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The Argonne-Meuse Campaign


HISTORY
of
THE 306th Field Artillery

THE ARGONNE-MEUSE OFFENSIVE


THE relief by Garibaldi's Italian Division had become a reality. Already the regimental Post of Command had been taken over by the general himself.

Bazoches and Fismes looked innocent enough there in the afternoon sun. Both were but heaps of broken stone and brick. Now and then as you watched, a bit of Hun Kultur would go screaming over, and a dirty black cloud would mark the spot where it struck. Fismes was receiving particular attention. Hour after hour, the town and roads about it seemed to vomit flame, black smoke, and debris.

The time to start approached and a strange stillness settled into the little valley as the sun gave way to a brilliant moon. Everyone's hopes went up as nine o'clock was reached. For some reason Jerry was quiet, and we might slip through the valley and across the river before he got busy. The column was formed. Horses and men stood motionless so that the airplanes overhead would pass them by unnoticed.

Coming across the narrow bridge was an endless column of Italian Infantry, and French artillery, all hastening to get by the congested shelled area. Suddenly the shrill whistle Of 77's floated overhead. The lurid flashes in the town and beyond showed the targets.

Overhead throbbed a heavy bombing plane in search of prey.

Into the crossroads at Fismes, the column pushed its way, men and horses bending forward in the dark to accomplish their unpleasant task as quickly as possible. The crossroads were blocked. The French and Italians were trying to come in on the road on which we were going out. Shells were bursting just beyond the turn and the air was heavy with gas, which tickled the nose and choked the throat. We moved ahead and swung the corner. Every man crouched low, wondering where each screaming shell would land. The pace was terrific but no one minded, thinking only of the flash,-the noise of the close falling shells. At first they burst all ahead, then all around, and at last, all behind us.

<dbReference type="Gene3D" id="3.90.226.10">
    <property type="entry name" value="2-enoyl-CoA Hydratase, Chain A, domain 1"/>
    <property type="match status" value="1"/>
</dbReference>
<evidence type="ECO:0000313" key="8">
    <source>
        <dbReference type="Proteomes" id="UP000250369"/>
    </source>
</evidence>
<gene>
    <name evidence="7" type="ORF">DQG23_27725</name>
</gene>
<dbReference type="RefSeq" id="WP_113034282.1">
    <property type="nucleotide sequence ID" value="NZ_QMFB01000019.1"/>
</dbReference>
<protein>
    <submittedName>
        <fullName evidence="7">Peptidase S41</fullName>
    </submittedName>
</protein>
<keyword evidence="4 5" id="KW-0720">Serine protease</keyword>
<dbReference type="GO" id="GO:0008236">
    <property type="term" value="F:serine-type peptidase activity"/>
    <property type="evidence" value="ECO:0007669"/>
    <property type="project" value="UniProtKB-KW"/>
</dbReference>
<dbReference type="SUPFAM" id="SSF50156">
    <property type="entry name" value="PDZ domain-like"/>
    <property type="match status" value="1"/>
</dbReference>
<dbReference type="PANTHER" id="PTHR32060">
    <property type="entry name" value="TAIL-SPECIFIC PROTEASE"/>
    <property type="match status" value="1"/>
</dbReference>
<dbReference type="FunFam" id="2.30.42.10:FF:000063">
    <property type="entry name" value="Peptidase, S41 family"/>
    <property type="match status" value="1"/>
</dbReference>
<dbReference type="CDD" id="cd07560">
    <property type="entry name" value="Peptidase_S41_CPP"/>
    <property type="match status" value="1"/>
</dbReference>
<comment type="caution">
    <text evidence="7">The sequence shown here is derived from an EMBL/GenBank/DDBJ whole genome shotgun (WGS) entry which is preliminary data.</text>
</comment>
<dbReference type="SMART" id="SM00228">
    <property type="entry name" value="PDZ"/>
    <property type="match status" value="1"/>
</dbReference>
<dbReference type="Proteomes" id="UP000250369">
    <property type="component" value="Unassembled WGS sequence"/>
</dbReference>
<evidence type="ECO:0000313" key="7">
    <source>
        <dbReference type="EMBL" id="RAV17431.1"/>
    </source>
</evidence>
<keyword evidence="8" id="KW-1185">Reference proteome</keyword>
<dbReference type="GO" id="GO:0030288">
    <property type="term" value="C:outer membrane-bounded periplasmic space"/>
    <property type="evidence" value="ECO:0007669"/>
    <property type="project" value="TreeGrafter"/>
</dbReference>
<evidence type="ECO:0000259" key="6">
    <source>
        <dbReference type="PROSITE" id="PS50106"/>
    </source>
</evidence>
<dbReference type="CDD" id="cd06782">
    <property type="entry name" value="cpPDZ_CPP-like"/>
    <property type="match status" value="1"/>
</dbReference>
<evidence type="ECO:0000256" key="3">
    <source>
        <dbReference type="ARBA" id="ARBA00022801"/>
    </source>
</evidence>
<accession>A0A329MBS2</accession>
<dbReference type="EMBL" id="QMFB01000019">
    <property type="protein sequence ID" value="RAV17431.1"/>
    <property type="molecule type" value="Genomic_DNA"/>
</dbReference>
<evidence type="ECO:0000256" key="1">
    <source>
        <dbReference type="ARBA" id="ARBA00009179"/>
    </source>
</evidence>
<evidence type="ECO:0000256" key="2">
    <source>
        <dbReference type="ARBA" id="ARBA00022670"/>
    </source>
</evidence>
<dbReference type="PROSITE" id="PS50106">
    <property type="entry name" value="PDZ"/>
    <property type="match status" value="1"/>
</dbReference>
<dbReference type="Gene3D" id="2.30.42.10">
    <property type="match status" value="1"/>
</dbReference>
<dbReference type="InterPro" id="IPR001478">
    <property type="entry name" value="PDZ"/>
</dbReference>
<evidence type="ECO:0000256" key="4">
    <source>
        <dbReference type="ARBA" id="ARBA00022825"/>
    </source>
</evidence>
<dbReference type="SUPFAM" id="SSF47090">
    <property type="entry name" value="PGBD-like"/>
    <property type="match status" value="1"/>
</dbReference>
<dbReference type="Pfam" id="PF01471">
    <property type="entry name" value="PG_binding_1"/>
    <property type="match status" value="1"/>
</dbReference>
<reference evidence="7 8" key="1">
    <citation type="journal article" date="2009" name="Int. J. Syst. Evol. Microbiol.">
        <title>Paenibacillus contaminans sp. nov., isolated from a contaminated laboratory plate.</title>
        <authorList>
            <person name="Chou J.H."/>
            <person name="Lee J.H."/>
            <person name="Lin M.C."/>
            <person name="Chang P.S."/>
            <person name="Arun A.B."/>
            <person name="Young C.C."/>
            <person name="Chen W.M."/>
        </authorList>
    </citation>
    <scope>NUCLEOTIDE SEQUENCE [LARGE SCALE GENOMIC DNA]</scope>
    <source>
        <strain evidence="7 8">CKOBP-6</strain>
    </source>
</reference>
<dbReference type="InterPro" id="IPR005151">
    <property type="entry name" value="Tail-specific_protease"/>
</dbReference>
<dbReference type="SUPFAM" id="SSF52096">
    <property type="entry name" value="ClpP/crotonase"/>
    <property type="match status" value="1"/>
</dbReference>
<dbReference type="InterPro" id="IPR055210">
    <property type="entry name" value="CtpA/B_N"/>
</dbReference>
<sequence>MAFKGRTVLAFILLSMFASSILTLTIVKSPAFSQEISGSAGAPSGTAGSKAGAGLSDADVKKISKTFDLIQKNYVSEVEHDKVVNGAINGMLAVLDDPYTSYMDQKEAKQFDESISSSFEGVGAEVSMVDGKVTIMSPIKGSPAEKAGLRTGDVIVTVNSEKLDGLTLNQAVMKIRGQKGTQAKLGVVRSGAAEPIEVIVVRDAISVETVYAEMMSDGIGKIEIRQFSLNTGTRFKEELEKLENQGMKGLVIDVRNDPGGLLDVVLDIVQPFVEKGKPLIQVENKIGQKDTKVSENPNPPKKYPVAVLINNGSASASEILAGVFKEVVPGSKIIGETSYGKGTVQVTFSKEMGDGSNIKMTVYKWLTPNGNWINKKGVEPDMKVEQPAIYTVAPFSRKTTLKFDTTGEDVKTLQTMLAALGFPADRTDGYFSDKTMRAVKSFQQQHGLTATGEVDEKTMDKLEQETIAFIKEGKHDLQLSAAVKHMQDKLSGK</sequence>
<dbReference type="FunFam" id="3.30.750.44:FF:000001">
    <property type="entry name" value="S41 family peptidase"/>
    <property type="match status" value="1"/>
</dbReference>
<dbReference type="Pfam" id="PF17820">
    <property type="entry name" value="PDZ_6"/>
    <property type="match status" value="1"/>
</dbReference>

We began to realize how far and fast we had traveled. It seemed as if a heavy load had been lifted from us. We pushed on. Occasionally a plane hovered overhead. Here and there, we could see the flash of a gun in a ravine and way off to the right a converging circle of searchlights, punctured with little red bursts of flame, told the story of a night bomber. The marching became easier. The strain was gone. The sound of the guns was far be-hind and our month on the Vesle was but a memory.

Early in the morning, camp was pitched in the woods near Coulonges. After a few hours' sleep there was readjusting of packs, inspection of equipment and horses, and a big meal (the first the regiment had had together for over a month). At dark, the moon came clear and brilliant in a nearly cloudless sky, and the long column, like a dark snake, uncoiled from the woods of our camp and started its long journey supposedly to rest. A little after midnight we crossed the Marne on a pontoon bridge and started eastward along the broad highway. Little did we know where it would take us but soon there grew a feeling that this was a race against time and that such a race would never end in a mere rest.

There were nights of cold and drenching rain; when men were so weary that they slept on their horses and the horses stumbled and staggered under their loads; when the troops and guns going by took on weird outlandish shapes like ghost things herded onward. There were early mornings; when camp was made where everything was wet and there was little fuel; when the tired things would just fall asleep drenched and cold. There were marches by day when the sun shone and all were happy. The fields were bright with the green and the sun. The country folks smiled and we smiled back. The horses did their best and we put many miles behind us. There were camps outside of interesting old places (Epernay and Chalons) where (in spite of their tired bodies) the men would go to buy food and souvenirs.

One morning, it was whispered around that we were going back to the Front and that the biggest " show " of the war was to begin. The elation an excitement of participating in big things began to creep in, and by night, excited whispers told of some mighty battle in which we were to fight.